Markets concluded a volatile third quarter with another negative month. The steady drumbeat of stubborn inflation, rising interest rates, and underwhelming earnings led to selloffs across risk assets. Many major indexes were plumbing new lows for the year by the close of September. Rhetoric was not encouraging, with the Federal Reserve remaining steadfastly committed to the mission of fighting inflation, and dour economic warnings from FedEx and Nike bookended September’s earnings updates. Outside of the States, Japan began to maneuver in the foreign exchange markets to support the Yen, while China indicated they could be following a similar path shortly as the globe grapples with a rapidly appreciating US dollar. In the United Kingdom, the unveiling of a plan for unfunded tax cuts to support citizens facing an uncertain winter and a pending energy crisis triggered a massive surge in long gilt yields, which required a swift and sizeable intervention from the Bank of England to stabilize.
Stocks skidded to 2022 lows in September. August CPI came in at 8.3% year-over-year, and a modest 0.1% monthly increase from July, but markets were hoping for more improvement. By the time the Fed made September’s rate hike official, the S&P 500 had erased earlier gains en route to a 9% monthly drawdown. Small caps finished the month 10% off August levels, and international stocks fared even worse, as developed economies continue to wrestle with rising inflation, weakening currencies, and the consequences of the ongoing war in Ukraine. In an effort to support the economy in the face of a dire natural gas shortage for the coming winter, new UK Prime Minister Liz Truss and Chancellor Kwasi Kwarteng put forth a plan to cut taxes and cap energy bills, financed by deficit spending, to support British consumers. With the UK battling its own inordinately high inflation, the plan was not well received by markets, and the Bank of England was forced to intercede by buying UK gilts before the panic could spill over into British equities. The pound flirted with parity to the dollar before rebounding to 1.10 thanks to the BOE’s rescue.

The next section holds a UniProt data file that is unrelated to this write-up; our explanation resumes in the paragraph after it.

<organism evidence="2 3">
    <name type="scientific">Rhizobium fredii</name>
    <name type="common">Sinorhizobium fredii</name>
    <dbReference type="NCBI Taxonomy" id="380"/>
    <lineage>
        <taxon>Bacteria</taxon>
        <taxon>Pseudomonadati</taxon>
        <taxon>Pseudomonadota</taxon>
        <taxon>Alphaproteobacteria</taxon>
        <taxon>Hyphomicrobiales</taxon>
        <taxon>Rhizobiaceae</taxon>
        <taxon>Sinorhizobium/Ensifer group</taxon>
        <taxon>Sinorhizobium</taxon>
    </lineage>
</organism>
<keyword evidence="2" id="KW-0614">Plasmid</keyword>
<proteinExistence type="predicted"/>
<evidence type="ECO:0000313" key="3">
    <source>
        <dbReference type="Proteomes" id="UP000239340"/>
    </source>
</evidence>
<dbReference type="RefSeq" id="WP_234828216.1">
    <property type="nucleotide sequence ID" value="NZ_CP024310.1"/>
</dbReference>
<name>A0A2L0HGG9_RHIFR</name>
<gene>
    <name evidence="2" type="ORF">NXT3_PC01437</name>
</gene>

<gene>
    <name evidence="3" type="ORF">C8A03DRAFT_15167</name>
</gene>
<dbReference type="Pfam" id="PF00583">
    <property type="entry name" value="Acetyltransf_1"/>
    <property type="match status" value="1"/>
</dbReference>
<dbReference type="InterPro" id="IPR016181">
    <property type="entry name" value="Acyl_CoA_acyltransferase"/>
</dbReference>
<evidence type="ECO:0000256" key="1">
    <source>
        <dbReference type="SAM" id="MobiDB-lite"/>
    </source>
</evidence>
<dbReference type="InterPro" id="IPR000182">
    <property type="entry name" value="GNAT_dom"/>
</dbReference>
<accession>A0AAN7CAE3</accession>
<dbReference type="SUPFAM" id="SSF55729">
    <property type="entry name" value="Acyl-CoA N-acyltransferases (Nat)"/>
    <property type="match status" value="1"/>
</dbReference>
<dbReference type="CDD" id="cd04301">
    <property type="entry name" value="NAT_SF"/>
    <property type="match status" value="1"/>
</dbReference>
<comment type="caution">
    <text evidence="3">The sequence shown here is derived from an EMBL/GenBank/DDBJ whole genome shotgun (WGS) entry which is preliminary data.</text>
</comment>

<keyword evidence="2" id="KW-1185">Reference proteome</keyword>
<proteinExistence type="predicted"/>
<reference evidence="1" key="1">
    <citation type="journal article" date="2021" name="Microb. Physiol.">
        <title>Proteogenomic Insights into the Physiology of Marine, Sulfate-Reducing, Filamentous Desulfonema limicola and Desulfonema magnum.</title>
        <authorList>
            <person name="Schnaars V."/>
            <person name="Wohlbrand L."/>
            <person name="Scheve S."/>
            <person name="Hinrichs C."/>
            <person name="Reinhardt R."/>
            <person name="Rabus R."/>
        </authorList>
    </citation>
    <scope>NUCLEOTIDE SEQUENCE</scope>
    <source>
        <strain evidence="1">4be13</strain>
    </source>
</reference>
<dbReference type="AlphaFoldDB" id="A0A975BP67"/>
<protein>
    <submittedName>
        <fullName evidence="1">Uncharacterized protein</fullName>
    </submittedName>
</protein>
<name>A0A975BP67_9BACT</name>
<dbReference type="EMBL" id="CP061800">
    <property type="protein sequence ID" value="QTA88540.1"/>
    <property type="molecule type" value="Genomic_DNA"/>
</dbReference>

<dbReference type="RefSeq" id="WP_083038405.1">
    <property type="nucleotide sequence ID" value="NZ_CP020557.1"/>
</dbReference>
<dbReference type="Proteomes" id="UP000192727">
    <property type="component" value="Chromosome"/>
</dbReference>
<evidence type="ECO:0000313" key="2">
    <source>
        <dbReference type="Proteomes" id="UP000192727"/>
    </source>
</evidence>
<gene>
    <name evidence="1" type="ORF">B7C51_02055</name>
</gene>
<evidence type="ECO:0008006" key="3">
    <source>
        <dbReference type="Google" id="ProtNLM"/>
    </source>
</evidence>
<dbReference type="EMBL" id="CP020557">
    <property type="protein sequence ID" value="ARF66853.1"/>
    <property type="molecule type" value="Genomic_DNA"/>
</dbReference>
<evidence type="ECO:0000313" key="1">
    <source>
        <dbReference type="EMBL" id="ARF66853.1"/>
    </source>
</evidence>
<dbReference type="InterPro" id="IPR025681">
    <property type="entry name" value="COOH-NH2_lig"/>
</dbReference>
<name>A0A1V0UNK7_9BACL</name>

US treasury yields shifted higher during September, with the 10-year yield briefly topping 4%, its highest level since 2008, before ending the month at 3.8%. CPI increased by 0.1% from July to August, but most of this moderation was attributable to falling energy prices as Core CPI (which excludes food and energy) ticked up 0.6% month-over-month. The Federal Reserve’s preferred inflation gauge, core PCE, was also up 0.6% for the month, leading to another 75 basis point hike to the Fed Funds rate. Higher rates are beginning to put pressure on the housing market, as mortgage rates climbed to 6.7% according to data published by Freddie Mac. Credit spreads widened and high yield bonds underperformed as traders shed risk in favor of high quality, short duration paper.
1 - MSCI EAFE
2 - MSCI - EM
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